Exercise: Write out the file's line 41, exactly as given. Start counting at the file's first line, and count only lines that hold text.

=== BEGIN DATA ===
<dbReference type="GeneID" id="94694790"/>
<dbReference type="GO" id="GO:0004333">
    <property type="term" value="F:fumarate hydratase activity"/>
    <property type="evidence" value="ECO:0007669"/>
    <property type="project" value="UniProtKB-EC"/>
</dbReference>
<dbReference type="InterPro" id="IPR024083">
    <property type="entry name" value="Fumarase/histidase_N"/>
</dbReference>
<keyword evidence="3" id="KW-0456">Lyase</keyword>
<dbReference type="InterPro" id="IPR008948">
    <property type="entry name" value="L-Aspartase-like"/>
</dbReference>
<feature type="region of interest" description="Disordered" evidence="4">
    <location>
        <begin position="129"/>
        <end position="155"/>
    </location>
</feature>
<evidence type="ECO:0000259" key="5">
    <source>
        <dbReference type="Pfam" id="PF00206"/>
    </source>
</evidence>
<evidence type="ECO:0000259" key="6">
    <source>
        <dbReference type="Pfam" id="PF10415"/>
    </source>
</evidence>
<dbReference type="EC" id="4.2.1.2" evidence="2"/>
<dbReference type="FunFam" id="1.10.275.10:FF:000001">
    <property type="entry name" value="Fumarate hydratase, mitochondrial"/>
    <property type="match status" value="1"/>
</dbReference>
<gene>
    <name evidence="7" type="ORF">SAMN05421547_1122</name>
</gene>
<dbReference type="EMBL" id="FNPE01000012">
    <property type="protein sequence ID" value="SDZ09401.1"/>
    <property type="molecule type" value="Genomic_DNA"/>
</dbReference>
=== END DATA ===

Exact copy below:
</dbReference>